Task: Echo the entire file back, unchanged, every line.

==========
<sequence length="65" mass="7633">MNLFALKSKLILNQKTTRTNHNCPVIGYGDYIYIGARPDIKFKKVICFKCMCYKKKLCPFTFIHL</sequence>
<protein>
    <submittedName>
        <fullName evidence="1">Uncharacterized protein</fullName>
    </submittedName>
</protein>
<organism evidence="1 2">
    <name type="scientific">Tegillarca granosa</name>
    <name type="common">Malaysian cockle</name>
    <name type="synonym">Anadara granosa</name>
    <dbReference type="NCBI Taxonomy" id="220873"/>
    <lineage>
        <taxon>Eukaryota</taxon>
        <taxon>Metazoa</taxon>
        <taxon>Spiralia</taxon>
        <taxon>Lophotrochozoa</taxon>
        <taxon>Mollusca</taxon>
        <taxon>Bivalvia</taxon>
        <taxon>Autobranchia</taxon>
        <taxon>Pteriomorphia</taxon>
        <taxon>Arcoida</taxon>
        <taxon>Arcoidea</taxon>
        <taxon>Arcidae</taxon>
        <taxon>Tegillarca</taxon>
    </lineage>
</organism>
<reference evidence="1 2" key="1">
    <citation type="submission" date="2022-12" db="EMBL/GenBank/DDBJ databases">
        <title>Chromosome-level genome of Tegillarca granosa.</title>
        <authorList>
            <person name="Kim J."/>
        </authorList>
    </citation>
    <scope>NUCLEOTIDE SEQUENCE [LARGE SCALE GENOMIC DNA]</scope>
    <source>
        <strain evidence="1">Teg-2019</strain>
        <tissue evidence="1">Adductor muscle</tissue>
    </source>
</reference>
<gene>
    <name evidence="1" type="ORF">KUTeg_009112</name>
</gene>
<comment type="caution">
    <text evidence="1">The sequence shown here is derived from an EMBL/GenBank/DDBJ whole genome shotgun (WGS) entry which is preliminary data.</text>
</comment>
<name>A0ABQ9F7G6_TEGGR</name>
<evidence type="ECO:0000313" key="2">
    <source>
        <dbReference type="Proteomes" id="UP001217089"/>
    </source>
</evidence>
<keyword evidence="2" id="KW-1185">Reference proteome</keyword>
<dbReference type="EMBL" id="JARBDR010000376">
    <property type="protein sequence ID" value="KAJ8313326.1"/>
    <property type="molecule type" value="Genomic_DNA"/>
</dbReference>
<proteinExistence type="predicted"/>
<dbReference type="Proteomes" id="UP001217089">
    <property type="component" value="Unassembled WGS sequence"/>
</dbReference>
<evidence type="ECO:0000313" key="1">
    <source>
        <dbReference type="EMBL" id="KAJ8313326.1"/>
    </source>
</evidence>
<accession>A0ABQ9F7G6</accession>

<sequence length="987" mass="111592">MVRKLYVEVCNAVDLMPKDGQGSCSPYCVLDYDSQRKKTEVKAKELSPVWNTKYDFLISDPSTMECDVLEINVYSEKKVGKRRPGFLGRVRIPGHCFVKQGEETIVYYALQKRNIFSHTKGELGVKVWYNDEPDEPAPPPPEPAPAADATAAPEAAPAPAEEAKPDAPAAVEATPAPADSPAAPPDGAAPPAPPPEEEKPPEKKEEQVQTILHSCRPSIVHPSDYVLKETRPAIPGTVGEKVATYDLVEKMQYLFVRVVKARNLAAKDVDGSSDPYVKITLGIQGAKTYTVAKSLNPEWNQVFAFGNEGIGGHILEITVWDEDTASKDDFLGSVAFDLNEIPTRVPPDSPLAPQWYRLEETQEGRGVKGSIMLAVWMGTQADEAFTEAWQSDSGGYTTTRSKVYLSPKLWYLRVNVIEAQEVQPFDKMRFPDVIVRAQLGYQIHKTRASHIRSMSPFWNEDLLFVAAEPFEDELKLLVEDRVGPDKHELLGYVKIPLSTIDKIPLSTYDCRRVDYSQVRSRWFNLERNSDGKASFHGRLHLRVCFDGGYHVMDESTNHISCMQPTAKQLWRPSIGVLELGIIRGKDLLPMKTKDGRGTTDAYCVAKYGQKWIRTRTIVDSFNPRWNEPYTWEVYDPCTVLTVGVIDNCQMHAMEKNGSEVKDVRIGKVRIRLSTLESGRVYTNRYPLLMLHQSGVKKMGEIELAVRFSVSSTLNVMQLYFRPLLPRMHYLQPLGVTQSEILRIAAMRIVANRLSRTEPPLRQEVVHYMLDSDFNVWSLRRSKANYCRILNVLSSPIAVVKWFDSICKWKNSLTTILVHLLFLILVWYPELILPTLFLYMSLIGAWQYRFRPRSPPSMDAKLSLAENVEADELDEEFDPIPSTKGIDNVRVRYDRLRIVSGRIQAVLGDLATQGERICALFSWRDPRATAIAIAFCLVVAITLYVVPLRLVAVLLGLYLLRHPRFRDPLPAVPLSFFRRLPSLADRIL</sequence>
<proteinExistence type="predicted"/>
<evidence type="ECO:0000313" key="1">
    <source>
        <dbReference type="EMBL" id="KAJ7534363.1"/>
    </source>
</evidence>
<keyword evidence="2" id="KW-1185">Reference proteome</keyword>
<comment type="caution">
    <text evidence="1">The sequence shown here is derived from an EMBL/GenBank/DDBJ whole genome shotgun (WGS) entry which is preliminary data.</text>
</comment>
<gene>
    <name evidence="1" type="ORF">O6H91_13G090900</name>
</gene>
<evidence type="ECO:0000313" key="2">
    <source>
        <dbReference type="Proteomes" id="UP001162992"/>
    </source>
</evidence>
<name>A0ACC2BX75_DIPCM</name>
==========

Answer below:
<sequence length="65" mass="7633">MNLFALKSKLILNQKTTRTNHNCPVIGYGDYIYIGARPDIKFKKVICFKCMCYKKKLCPFTFIHL</sequence>
<protein>
    <submittedName>
        <fullName evidence="1">Uncharacterized protein</fullName>
    </submittedName>
</protein>
<organism evidence="1 2">
    <name type="scientific">Tegillarca granosa</name>
    <name type="common">Malaysian cockle</name>
    <name type="synonym">Anadara granosa</name>
    <dbReference type="NCBI Taxonomy" id="220873"/>
    <lineage>
        <taxon>Eukaryota</taxon>
        <taxon>Metazoa</taxon>
        <taxon>Spiralia</taxon>
        <taxon>Lophotrochozoa</taxon>
        <taxon>Mollusca</taxon>
        <taxon>Bivalvia</taxon>
        <taxon>Autobranchia</taxon>
        <taxon>Pteriomorphia</taxon>
        <taxon>Arcoida</taxon>
        <taxon>Arcoidea</taxon>
        <taxon>Arcidae</taxon>
        <taxon>Tegillarca</taxon>
    </lineage>
</organism>
<reference evidence="1 2" key="1">
    <citation type="submission" date="2022-12" db="EMBL/GenBank/DDBJ databases">
        <title>Chromosome-level genome of Tegillarca granosa.</title>
        <authorList>
            <person name="Kim J."/>
        </authorList>
    </citation>
    <scope>NUCLEOTIDE SEQUENCE [LARGE SCALE GENOMIC DNA]</scope>
    <source>
        <strain evidence="1">Teg-2019</strain>
        <tissue evidence="1">Adductor muscle</tissue>
    </source>
</reference>
<gene>
    <name evidence="1" type="ORF">KUTeg_009112</name>
</gene>
<comment type="caution">
    <text evidence="1">The sequence shown here is derived from an EMBL/GenBank/DDBJ whole genome shotgun (WGS) entry which is preliminary data.</text>
</comment>
<name>A0ABQ9F7G6_TEGGR</name>
<evidence type="ECO:0000313" key="2">
    <source>
        <dbReference type="Proteomes" id="UP001217089"/>
    </source>
</evidence>
<keyword evidence="2" id="KW-1185">Reference proteome</keyword>
<dbReference type="EMBL" id="JARBDR010000376">
    <property type="protein sequence ID" value="KAJ8313326.1"/>
    <property type="molecule type" value="Genomic_DNA"/>
</dbReference>
<proteinExistence type="predicted"/>
<dbReference type="Proteomes" id="UP001217089">
    <property type="component" value="Unassembled WGS sequence"/>
</dbReference>
<evidence type="ECO:0000313" key="1">
    <source>
        <dbReference type="EMBL" id="KAJ8313326.1"/>
    </source>
</evidence>
<accession>A0ABQ9F7G6</accession>

<sequence length="987" mass="111592">MVRKLYVEVCNAVDLMPKDGQGSCSPYCVLDYDSQRKKTEVKAKELSPVWNTKYDFLISDPSTMECDVLEINVYSEKKVGKRRPGFLGRVRIPGHCFVKQGEETIVYYALQKRNIFSHTKGELGVKVWYNDEPDEPAPPPPEPAPAADATAAPEAAPAPAEEAKPDAPAAVEATPAPADSPAAPPDGAAPPAPPPEEEKPPEKKEEQVQTILHSCRPSIVHPSDYVLKETRPAIPGTVGEKVATYDLVEKMQYLFVRVVKARNLAAKDVDGSSDPYVKITLGIQGAKTYTVAKSLNPEWNQVFAFGNEGIGGHILEITVWDEDTASKDDFLGSVAFDLNEIPTRVPPDSPLAPQWYRLEETQEGRGVKGSIMLAVWMGTQADEAFTEAWQSDSGGYTTTRSKVYLSPKLWYLRVNVIEAQEVQPFDKMRFPDVIVRAQLGYQIHKTRASHIRSMSPFWNEDLLFVAAEPFEDELKLLVEDRVGPDKHELLGYVKIPLSTIDKIPLSTYDCRRVDYSQVRSRWFNLERNSDGKASFHGRLHLRVCFDGGYHVMDESTNHISCMQPTAKQLWRPSIGVLELGIIRGKDLLPMKTKDGRGTTDAYCVAKYGQKWIRTRTIVDSFNPRWNEPYTWEVYDPCTVLTVGVIDNCQMHAMEKNGSEVKDVRIGKVRIRLSTLESGRVYTNRYPLLMLHQSGVKKMGEIELAVRFSVSSTLNVMQLYFRPLLPRMHYLQPLGVTQSEILRIAAMRIVANRLSRTEPPLRQEVVHYMLDSDFNVWSLRRSKANYCRILNVLSSPIAVVKWFDSICKWKNSLTTILVHLLFLILVWYPELILPTLFLYMSLIGAWQYRFRPRSPPSMDAKLSLAENVEADELDEEFDPIPSTKGIDNVRVRYDRLRIVSGRIQAVLGDLATQGERICALFSWRDPRATAIAIAFCLVVAITLYVVPLRLVAVLLGLYLLRHPRFRDPLPAVPLSFFRRLPSLADRIL</sequence>
<proteinExistence type="predicted"/>
<evidence type="ECO:0000313" key="1">
    <source>
        <dbReference type="EMBL" id="KAJ7534363.1"/>
    </source>
</evidence>
<keyword evidence="2" id="KW-1185">Reference proteome</keyword>
<comment type="caution">
    <text evidence="1">The sequence shown here is derived from an EMBL/GenBank/DDBJ whole genome shotgun (WGS) entry which is preliminary data.</text>
</comment>
<gene>
    <name evidence="1" type="ORF">O6H91_13G090900</name>
</gene>
<evidence type="ECO:0000313" key="2">
    <source>
        <dbReference type="Proteomes" id="UP001162992"/>
    </source>
</evidence>
<name>A0ACC2BX75_DIPCM</name>